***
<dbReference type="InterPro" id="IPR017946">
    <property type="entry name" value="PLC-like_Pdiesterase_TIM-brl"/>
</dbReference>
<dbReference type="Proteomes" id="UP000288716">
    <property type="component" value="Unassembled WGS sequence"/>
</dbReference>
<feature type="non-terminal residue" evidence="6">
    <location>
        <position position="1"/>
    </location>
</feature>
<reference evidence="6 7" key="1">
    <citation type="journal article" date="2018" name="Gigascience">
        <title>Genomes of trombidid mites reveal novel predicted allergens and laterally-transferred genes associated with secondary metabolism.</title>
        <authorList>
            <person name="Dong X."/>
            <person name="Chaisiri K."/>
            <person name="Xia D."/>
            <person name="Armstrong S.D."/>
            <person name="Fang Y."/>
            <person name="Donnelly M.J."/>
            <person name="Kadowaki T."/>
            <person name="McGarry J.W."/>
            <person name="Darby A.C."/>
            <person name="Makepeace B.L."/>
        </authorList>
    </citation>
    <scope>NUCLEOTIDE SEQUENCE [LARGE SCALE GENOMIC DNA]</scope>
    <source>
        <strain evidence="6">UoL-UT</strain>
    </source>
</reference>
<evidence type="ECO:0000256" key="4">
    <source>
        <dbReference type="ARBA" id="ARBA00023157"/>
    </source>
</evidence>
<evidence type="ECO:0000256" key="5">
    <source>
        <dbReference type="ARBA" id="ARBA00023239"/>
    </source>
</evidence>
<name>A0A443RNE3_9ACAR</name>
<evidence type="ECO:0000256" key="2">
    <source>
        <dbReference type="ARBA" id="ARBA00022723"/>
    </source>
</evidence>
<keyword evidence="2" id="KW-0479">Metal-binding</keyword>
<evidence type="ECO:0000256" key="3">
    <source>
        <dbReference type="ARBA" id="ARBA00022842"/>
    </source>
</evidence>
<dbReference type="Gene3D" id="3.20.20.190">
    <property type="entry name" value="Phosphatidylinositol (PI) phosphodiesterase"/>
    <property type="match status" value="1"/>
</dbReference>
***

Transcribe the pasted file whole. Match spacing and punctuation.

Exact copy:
<dbReference type="InterPro" id="IPR017946">
    <property type="entry name" value="PLC-like_Pdiesterase_TIM-brl"/>
</dbReference>
<dbReference type="Proteomes" id="UP000288716">
    <property type="component" value="Unassembled WGS sequence"/>
</dbReference>
<feature type="non-terminal residue" evidence="6">
    <location>
        <position position="1"/>
    </location>
</feature>
<reference evidence="6 7" key="1">
    <citation type="journal article" date="2018" name="Gigascience">
        <title>Genomes of trombidid mites reveal novel predicted allergens and laterally-transferred genes associated with secondary metabolism.</title>
        <authorList>
            <person name="Dong X."/>
            <person name="Chaisiri K."/>
            <person name="Xia D."/>
            <person name="Armstrong S.D."/>
            <person name="Fang Y."/>
            <person name="Donnelly M.J."/>
            <person name="Kadowaki T."/>
            <person name="McGarry J.W."/>
            <person name="Darby A.C."/>
            <person name="Makepeace B.L."/>
        </authorList>
    </citation>
    <scope>NUCLEOTIDE SEQUENCE [LARGE SCALE GENOMIC DNA]</scope>
    <source>
        <strain evidence="6">UoL-UT</strain>
    </source>
</reference>
<evidence type="ECO:0000256" key="4">
    <source>
        <dbReference type="ARBA" id="ARBA00023157"/>
    </source>
</evidence>
<evidence type="ECO:0000256" key="5">
    <source>
        <dbReference type="ARBA" id="ARBA00023239"/>
    </source>
</evidence>
<name>A0A443RNE3_9ACAR</name>
<evidence type="ECO:0000256" key="2">
    <source>
        <dbReference type="ARBA" id="ARBA00022723"/>
    </source>
</evidence>
<keyword evidence="2" id="KW-0479">Metal-binding</keyword>
<evidence type="ECO:0000256" key="3">
    <source>
        <dbReference type="ARBA" id="ARBA00022842"/>
    </source>
</evidence>
<dbReference type="Gene3D" id="3.20.20.190">
    <property type="entry name" value="Phosphatidylinositol (PI) phosphodiesterase"/>
    <property type="match status" value="1"/>
</dbReference>